The process of doing a debt-funded recap also has the advantages of familiarity and timing, both in terms of the portfolio being an existing portfolio and therefore well understood, and in terms of the opportunity to dictate the speed at which the facility is put in place.
Some 45 percent of market participants have considered dividend recaps, Investec surveys found. The historical perception was that dividend recaps only benefited GPs, but many people now are comfortable with dividend recaps as a way to release capital and provide an optimal capital structure for the fund, as well as enhancing returns.
If the principles behind recaps and the process of obtaining leverage are familiar, other aspects are not. It is true that leverage for this purpose isn’t appropriate for all portfolios but it is more accessible than many GPs believe. A misconception is that it is only applicable for very well-diversified portfolios, but trends in the market show that not to be the case. Specialist lenders such as Investec, with a deep understanding of the underlying asset class, will also consider more concentrated portfolios such as secondary direct portfolios. The size of a portfolio or fund doesn’t solely determine the appropriateness of leverage, factors such as the asset and counterparty quality and existing leverage on the underlying portfolio are also important drivers.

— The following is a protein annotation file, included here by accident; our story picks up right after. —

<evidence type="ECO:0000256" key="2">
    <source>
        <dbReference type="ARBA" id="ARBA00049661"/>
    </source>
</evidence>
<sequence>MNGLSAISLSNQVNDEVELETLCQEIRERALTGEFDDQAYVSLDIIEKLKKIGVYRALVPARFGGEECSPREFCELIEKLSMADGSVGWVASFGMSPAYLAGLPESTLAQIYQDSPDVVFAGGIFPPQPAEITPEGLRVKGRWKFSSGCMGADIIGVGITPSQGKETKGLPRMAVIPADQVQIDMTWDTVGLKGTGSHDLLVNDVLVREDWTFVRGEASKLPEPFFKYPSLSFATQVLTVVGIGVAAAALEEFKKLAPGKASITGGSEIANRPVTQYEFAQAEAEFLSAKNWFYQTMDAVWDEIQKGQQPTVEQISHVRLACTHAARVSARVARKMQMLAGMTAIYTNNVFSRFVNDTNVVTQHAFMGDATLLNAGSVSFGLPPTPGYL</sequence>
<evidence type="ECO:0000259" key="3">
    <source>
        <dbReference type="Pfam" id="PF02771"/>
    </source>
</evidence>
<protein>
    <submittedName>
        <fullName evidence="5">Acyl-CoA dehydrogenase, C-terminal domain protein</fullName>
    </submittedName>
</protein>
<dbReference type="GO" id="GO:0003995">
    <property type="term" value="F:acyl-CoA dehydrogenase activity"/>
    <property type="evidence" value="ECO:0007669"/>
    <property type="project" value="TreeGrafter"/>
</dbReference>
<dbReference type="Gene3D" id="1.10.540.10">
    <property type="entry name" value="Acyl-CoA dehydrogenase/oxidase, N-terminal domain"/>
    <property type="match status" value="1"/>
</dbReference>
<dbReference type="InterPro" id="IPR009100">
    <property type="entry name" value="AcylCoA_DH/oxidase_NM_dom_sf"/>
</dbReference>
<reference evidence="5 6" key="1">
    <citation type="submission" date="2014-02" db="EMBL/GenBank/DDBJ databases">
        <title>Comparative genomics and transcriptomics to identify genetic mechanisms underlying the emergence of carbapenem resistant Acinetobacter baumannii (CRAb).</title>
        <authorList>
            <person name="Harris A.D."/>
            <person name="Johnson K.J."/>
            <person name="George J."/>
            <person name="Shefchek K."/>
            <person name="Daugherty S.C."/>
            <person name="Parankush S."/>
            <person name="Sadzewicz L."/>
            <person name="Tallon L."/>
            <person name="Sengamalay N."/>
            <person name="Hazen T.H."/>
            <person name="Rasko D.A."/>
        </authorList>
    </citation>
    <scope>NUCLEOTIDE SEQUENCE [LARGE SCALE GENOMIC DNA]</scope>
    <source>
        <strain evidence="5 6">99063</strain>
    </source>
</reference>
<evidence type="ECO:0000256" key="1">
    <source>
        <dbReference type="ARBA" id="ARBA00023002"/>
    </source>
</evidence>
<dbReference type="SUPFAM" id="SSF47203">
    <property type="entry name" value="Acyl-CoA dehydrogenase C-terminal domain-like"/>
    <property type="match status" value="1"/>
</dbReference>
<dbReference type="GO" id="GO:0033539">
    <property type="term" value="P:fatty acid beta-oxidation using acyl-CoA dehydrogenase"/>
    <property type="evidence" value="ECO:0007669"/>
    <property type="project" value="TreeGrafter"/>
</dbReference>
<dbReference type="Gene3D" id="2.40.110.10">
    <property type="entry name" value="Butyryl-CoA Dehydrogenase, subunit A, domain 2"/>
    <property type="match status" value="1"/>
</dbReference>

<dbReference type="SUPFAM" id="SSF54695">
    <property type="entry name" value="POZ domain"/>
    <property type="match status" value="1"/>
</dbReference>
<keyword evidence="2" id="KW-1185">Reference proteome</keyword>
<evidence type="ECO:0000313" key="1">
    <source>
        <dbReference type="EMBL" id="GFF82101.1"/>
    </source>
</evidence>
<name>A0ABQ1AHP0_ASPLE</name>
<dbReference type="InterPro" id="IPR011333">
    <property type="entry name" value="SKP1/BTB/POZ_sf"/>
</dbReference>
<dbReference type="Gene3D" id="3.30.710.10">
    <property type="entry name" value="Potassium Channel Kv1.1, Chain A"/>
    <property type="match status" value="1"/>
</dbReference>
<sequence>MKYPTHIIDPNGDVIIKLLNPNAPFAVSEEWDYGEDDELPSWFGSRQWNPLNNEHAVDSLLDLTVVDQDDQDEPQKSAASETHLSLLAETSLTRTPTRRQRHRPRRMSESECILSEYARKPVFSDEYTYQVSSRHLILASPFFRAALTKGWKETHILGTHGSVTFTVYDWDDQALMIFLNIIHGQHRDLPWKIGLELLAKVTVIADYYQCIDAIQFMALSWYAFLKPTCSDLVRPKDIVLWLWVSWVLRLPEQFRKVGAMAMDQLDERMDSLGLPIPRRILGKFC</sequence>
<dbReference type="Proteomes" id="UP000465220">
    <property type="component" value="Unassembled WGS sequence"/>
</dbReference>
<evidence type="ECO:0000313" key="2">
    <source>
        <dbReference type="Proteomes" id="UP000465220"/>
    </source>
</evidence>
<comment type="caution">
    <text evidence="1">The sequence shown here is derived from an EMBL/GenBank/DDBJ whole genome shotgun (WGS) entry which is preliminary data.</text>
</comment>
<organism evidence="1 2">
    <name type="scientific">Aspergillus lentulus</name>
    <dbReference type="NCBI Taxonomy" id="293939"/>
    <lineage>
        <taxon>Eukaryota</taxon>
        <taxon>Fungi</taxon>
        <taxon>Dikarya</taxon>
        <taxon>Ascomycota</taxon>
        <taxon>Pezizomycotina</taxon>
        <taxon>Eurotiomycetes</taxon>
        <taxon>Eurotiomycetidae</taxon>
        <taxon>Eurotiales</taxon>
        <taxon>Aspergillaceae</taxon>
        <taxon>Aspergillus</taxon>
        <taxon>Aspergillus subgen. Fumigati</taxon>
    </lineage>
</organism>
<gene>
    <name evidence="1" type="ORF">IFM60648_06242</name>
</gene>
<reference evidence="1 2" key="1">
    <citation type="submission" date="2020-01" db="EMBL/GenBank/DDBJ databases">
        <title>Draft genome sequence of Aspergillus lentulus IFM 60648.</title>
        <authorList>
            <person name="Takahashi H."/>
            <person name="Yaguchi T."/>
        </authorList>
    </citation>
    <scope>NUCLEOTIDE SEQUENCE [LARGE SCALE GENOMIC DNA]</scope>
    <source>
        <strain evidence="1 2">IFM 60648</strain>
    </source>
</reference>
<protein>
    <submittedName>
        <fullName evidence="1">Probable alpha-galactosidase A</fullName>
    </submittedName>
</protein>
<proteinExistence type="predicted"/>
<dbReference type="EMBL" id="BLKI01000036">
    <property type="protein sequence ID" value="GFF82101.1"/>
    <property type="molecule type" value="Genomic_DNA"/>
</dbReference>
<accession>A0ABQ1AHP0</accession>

There is also flexibility around the advance rate required. By taking additional hybrid credit-enhancing features such as supplementary asset pools or LP commitments security, higher levels of leverage could be supported. There is no right answer and each management team must decide what works for them. Some GPs currently limit their use to sub-portfolios rather than entire funds to ring-fence the risk. For others, it’s an option at the overall level but not for individual transactions. Generally speaking, when considering leverage, flexibility around covenants and structure is equally as important as pricing and quantum.
Is it right?
When clients are assessing portfolios, they consider what is acceptable to both the client and the bank. Leveraging a portfolio is no different to buying a portfolio, the drivers include quality of cash flows and portfolio diversification. However, when evaluating if leverage is suitable, one of the critical follow-on steps is to assess the leverage on leverage effect to ensure the fund is geared appropriately for the assets.
Clients who have used leverage multiple times before have found that the constructive dialogue with the experienced lender coupled with the joint assessment of leverage appropriateness, has also helped them internally in their decision making. In some cases, a portfolio is simply not suitable for leverage.
Thankfully, understanding of the implications of taking on leverage is improving. As with any credit provision, the use of leverage must be appropriate and the right risk management procedures must be in place. These encompass two key areas: understanding the suitability of portfolios for further debt and their ability to negotiate “market speedbumps”; and selecting the right partner as lender.
Investec Fund Finance is a specialist finance provider focused on lending to funds and fund management teams.
Disclaimer: The opinions and views expressed are for information purposes only and are subject to change without notice. They should not be viewed as independent research, recommendations or investment advice of any nature.